Saturday, September 19, 2009

Walk 231 -- Ullapool to Dundonnell

Ages: Colin was 67 years and 134 days. Rosemary was 64 years and 276 days.
Weather: Bright at first, but windy when up high. Then showers developed which became increasingly ferocious.
Location: Ullapool to Dundonnell.
Distance: 9½ miles.
Total distance: 2125 miles.
Terrain: We pretended to catch a ferry across Loch Broom. We climbed a steep stony track and sat in our hire-car to eat pasties because it was raining by then. We continued down a narrow road with virtually no traffic, then along a main road where we were able to walk along a greensward.
Tide: Going out.
Rivers: No.217, Dundonnell River near Dundonnell House — we couldn’t take a short cut over a footbridge because it was in someone’s private garden.
Ferries: No.17 across Loch Broom from Ullapool to Altnaharrie — which we pretended to take because it closed “a couple of years ago”.
Piers: None.
Kissing gates: None.
Pubs: None.
‘Historic Scotland’ properties: None.
Ferris wheels: None.
Diversions: None.
How we got there and back: We were staying in our caravan in Ardmair, and we had hired a car locally so we had two. This morning we drove both cars to Dundonnell where we parked our own car in a layby. Then we drove the hire-car to the nearest point we could to Altnaharrie and parked it just off this very narrow road. We walked down a steep and stony track to the jetty just across the loch from Ullapool.
At the end, we ended the Walk at the car parked in a layby in Dundonnell. After tea and biscuits, we drove up the narrow road to fetch the hire-car. Then we drove both cars back to our caravan in Ardmair.

The half-mile ferry across Loch Broom from Ullapool to Altnaharrie closed ‘a couple of years ago’. So we pretended to take it, and started our Walk on the jetty at Altnaharrie. Ullapool looked beautiful across the loch from where we were standing — except for the big blue tent and the sound of thumping drums. Yes, the music festival was still in full swing! The noise was even quite loud from where we stood, and completely incongruous to the magnificent vistas we were enjoying.
At Altnaharrie there is a little wooden jetty, and a big white house which, we assumed, used to be the Ferry House. Somebody must live there now for there were three cars on its driveway. At the jetty itself were several boats and a stone shed with a grass roof. The track leading away was very steep and stony, and it seemed to take us a long time to get up to the top. The views improved as we ascended, but the repetitive thumping of the ‘musik’ didn’t seem to get any less. I felt a wave of sympathy for all the inhabitants of Ullapool — apparently this was due to continue for four days!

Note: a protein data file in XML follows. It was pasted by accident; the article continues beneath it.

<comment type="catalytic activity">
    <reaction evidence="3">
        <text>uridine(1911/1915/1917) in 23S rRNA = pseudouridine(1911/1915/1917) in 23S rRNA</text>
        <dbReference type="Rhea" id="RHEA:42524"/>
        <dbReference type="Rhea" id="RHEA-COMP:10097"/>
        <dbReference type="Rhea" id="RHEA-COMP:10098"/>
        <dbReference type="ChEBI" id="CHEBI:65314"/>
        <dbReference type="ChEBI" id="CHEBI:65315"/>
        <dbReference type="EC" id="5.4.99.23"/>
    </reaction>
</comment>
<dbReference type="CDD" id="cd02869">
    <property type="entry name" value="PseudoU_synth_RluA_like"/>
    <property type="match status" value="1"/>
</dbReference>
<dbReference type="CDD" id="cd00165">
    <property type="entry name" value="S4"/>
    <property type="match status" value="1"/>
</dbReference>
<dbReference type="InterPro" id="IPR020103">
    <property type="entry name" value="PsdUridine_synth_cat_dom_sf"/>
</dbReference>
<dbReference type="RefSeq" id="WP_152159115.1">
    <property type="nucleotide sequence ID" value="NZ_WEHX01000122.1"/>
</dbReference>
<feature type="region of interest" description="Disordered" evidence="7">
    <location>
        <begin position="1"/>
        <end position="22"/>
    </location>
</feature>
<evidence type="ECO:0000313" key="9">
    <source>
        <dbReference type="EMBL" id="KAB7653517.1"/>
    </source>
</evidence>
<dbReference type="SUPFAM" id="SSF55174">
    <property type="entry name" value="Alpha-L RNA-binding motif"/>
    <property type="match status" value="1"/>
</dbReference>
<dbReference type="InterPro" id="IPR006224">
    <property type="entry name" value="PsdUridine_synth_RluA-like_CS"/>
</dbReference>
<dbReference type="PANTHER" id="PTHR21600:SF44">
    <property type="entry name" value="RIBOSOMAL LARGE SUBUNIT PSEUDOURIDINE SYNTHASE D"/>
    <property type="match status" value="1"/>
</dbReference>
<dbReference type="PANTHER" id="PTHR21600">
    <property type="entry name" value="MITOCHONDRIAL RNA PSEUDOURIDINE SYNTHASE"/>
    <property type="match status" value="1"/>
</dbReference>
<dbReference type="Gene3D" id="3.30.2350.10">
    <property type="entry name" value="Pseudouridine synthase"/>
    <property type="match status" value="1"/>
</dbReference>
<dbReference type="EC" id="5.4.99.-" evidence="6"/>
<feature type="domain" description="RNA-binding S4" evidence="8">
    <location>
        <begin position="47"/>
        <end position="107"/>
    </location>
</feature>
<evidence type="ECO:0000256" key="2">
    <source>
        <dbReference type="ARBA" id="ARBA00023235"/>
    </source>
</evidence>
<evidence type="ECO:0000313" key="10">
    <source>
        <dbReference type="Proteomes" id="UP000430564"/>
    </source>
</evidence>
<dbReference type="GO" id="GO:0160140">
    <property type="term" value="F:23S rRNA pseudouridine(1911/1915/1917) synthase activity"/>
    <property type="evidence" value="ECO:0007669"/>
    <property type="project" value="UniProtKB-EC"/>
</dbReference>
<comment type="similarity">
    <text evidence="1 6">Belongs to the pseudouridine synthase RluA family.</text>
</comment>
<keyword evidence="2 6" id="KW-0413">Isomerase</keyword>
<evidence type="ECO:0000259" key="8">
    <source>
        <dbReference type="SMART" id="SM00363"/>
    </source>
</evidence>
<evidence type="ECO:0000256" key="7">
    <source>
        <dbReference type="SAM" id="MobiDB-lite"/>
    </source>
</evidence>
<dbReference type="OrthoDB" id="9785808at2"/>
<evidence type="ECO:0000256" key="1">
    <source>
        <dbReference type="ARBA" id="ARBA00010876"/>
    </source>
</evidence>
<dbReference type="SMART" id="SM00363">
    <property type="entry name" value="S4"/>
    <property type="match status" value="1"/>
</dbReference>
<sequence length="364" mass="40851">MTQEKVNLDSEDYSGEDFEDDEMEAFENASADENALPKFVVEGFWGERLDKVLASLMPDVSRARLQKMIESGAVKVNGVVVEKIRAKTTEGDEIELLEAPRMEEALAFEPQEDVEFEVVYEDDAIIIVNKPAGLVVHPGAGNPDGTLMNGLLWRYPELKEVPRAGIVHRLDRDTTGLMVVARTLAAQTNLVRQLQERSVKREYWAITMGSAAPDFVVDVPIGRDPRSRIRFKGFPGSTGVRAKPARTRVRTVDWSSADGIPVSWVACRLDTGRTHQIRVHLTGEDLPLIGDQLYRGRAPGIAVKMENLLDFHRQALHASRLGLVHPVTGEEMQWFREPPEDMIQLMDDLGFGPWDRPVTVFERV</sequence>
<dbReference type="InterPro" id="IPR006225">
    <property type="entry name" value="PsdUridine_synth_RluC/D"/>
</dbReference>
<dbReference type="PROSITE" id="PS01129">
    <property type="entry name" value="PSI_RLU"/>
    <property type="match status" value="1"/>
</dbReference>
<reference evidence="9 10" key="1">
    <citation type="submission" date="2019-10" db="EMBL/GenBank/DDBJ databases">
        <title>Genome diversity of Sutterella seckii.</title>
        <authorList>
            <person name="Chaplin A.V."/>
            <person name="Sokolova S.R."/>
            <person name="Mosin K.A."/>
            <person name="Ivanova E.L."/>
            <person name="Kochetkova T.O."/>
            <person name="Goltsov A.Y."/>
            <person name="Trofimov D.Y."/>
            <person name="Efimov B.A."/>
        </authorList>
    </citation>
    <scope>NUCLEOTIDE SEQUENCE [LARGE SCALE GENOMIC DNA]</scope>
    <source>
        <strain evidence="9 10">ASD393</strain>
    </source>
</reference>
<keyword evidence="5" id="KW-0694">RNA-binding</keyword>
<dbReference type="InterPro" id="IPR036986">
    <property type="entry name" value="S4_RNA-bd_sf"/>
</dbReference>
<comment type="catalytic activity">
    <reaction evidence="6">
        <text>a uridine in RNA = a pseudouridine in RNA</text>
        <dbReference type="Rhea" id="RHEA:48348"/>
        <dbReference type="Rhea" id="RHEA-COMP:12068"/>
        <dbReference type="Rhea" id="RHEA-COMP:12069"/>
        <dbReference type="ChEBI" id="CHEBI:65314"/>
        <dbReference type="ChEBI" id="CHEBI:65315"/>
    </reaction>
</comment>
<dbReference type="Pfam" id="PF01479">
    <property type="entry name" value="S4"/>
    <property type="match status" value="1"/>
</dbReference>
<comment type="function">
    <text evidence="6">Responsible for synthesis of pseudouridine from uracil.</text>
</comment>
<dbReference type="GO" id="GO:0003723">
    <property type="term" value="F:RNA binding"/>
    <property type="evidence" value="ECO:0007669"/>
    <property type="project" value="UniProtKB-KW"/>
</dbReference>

As we neared the top of the hill we came across a big green caterpillar. Colin hadn’t brought his camera today, so I took three photos of it. He was very scathing of my efforts, declaring they were ‘out of focus’! But they were all crystal clear, I chose this one as the best of the three. I don’t know why he was like that today, he seems to think, sometimes, that I’m incapable of wildlife photography — just because I haven’t got an SLR camera.
As we went over the brow of the hill we lost the sound of thumping drums, and were both heartily relieved. I photographed some recent peat cutting, which still goes on in these rural parts of Scotland. Then it started to rain, which was a bit nasty in the wind. We had left our rucksacks in the car because we were about to walk back past it, so I had nothing to protect my camera from the rain except my hands. But they sufficed for the short distance involved.
We went through a gate on to a tarmacked lane. A notice on the gate told us, in six languages, that there was no ferry at Altnaharrie — just so’s you know! Another notice nearby told us that CCTV was in operation due to sheep rustling! We saw this same notice in at least two other places. Apparently the stealing of whole flocks of sheep is an increasing problem in our modern age, and obviously the local farmer had suffered here. They used to hang people for stealing sheep, didn’t they?
The wind and rain weren’t very pleasant, so when we reached the hire-car which we had parked just up the road, we sat inside and ate our pasties. By that time it had stopped raining and it turned quite nice — except for the wind. We took our rucksacks when we left this time.